Fannie Mae is on a roll, reporting a second-quarter profit of $5.1 billion, compared with $2.7 billion in the first quarter. It's the largest profit since the nearly $142 billion taxpayer bailout of Fannie Mae and Freddie Mac in 2008. Freddie Mac reported a $3 billion profit, compared with $577 million in the first quarter.
The higher profits are attributed to rising home prices and a reduction in loan-loss provisions. The two mortgage companies also have tightened lending standards since 2009, leading to better-quality loans.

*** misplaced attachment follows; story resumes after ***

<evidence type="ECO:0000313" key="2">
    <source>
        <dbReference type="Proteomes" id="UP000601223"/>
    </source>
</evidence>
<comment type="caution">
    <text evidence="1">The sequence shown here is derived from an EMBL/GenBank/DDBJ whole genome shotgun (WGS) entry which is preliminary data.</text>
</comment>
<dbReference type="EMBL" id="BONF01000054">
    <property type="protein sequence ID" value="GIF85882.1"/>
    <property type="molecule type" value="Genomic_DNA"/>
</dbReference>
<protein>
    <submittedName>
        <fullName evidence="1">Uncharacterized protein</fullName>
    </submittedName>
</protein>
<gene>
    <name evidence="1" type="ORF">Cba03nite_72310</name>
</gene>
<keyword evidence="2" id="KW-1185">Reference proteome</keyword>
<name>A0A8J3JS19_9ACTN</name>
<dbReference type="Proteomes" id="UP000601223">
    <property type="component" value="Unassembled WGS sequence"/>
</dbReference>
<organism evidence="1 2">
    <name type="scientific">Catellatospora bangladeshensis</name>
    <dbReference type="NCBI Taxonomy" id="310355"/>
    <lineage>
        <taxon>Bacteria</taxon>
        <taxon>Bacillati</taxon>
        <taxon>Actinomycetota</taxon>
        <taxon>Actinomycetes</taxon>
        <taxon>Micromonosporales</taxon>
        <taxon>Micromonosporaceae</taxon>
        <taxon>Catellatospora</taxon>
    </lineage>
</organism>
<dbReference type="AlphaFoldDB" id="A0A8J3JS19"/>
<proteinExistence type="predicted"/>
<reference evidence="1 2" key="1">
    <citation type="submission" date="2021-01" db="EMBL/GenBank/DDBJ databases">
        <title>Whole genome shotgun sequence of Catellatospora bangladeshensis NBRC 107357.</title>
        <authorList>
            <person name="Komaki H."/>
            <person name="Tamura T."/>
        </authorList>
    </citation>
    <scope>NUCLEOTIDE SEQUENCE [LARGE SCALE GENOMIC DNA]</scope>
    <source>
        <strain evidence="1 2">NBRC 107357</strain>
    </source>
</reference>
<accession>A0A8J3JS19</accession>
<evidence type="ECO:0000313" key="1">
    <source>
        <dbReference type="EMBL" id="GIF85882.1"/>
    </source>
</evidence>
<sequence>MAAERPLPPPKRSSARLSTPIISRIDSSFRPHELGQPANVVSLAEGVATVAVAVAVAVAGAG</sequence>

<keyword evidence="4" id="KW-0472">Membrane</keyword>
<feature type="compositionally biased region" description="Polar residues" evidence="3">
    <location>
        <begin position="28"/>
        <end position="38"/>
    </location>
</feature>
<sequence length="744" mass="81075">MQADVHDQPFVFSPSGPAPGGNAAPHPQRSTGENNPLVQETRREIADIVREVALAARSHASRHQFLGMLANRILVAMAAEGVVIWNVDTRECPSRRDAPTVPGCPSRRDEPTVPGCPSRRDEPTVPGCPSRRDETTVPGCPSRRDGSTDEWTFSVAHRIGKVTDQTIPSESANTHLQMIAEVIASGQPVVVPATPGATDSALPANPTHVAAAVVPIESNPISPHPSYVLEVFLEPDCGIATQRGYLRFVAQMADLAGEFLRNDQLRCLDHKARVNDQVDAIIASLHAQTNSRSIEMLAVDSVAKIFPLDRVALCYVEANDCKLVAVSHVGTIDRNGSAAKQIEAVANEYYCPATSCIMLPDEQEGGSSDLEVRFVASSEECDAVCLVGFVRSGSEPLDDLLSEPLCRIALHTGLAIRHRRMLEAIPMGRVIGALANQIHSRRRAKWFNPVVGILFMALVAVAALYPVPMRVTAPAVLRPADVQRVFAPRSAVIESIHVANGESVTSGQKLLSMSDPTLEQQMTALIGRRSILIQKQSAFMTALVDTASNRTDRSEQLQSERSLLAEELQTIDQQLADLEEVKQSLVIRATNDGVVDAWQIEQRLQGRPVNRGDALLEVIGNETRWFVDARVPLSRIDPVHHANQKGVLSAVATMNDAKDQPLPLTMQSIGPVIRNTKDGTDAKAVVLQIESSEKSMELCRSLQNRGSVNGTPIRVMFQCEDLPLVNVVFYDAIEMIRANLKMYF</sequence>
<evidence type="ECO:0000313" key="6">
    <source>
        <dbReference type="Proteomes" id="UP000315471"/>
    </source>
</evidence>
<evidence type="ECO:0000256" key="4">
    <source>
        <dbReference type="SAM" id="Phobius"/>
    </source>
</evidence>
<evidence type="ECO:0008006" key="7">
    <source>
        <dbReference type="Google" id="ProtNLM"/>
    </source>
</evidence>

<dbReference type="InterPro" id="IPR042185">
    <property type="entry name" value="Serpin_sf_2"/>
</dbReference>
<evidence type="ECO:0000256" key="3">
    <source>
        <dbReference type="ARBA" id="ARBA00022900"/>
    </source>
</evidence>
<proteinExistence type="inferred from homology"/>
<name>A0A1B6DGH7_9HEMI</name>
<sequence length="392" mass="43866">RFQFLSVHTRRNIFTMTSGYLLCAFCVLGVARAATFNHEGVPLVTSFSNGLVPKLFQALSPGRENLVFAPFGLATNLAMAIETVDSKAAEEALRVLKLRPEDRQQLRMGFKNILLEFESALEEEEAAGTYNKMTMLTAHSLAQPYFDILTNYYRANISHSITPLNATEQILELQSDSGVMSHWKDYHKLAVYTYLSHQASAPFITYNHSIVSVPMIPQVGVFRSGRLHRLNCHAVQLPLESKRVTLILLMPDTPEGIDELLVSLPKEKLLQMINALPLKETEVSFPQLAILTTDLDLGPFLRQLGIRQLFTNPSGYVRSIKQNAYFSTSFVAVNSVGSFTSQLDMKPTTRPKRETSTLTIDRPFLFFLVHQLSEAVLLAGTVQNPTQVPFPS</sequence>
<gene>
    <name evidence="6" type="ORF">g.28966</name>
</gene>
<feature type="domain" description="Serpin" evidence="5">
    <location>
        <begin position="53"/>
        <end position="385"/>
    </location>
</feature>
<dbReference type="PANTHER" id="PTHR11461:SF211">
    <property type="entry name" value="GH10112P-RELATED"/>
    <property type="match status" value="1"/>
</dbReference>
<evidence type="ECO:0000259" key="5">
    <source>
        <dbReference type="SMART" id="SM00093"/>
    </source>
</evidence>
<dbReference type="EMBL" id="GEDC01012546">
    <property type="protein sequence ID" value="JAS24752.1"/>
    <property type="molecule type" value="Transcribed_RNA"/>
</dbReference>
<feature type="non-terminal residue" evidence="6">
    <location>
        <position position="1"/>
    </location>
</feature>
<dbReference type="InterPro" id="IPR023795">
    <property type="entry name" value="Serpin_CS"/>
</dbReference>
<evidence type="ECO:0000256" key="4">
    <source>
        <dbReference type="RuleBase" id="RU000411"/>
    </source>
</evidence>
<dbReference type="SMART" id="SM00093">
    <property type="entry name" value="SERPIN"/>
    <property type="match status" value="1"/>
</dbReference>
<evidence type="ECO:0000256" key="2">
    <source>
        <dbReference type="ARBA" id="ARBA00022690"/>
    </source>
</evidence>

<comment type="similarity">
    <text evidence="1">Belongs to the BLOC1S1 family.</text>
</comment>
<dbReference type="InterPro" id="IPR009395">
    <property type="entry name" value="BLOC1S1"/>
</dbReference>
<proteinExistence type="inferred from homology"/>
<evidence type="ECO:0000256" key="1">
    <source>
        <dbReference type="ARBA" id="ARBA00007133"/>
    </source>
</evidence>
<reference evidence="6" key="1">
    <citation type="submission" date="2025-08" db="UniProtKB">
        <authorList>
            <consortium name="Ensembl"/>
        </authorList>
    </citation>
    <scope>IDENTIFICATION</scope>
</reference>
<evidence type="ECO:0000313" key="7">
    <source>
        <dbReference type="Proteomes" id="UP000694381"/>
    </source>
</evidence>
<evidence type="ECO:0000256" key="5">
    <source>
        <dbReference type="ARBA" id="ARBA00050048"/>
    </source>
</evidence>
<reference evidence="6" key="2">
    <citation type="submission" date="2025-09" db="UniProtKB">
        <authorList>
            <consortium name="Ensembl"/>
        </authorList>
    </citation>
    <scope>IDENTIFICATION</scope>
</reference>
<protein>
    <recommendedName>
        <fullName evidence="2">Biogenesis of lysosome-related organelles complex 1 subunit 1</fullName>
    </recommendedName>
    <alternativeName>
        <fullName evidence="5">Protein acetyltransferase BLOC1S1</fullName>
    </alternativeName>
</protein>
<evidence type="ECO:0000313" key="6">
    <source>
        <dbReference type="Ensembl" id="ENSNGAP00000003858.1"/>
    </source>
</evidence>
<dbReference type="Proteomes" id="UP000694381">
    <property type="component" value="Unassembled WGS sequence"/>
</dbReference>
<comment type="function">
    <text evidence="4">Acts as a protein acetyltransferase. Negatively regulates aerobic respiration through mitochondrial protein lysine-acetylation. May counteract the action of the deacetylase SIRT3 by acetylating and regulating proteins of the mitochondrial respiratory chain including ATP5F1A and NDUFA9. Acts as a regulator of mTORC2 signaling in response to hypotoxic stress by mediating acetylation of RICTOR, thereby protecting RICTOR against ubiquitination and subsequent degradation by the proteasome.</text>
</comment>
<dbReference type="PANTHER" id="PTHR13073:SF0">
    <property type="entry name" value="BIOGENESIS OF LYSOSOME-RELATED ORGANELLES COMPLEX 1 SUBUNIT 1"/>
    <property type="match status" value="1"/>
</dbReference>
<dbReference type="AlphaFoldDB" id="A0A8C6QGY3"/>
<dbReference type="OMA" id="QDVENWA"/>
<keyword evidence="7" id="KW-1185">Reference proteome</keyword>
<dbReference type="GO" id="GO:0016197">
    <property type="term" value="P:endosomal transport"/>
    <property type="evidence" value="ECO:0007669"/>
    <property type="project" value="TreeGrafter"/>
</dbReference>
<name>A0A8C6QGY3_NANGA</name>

Fannie Mae moved $3 billion out of its loss-reserve account in anticipation of fewer losses going forward. The company has not asked the Treasury Department for financial assistance for two quarters in a row, leading some analysts to take this as further proof that the housing market is stabilizing at last.
In a statement, Timothy J. Mayopoulos, chief executive of Fannie Mae, said: "While it is too early to declare a national housing recovery and our results for the second half of 2012 may not be as strong as the first half, we expect our financial results in 2012 to be substantially better than the past few years."
There are a couple of hurdles ahead before the year is out: Buying activity typically slows in the second half of the year, and there is a backlog of foreclosed homes to sell, both of which could lower future earnings.
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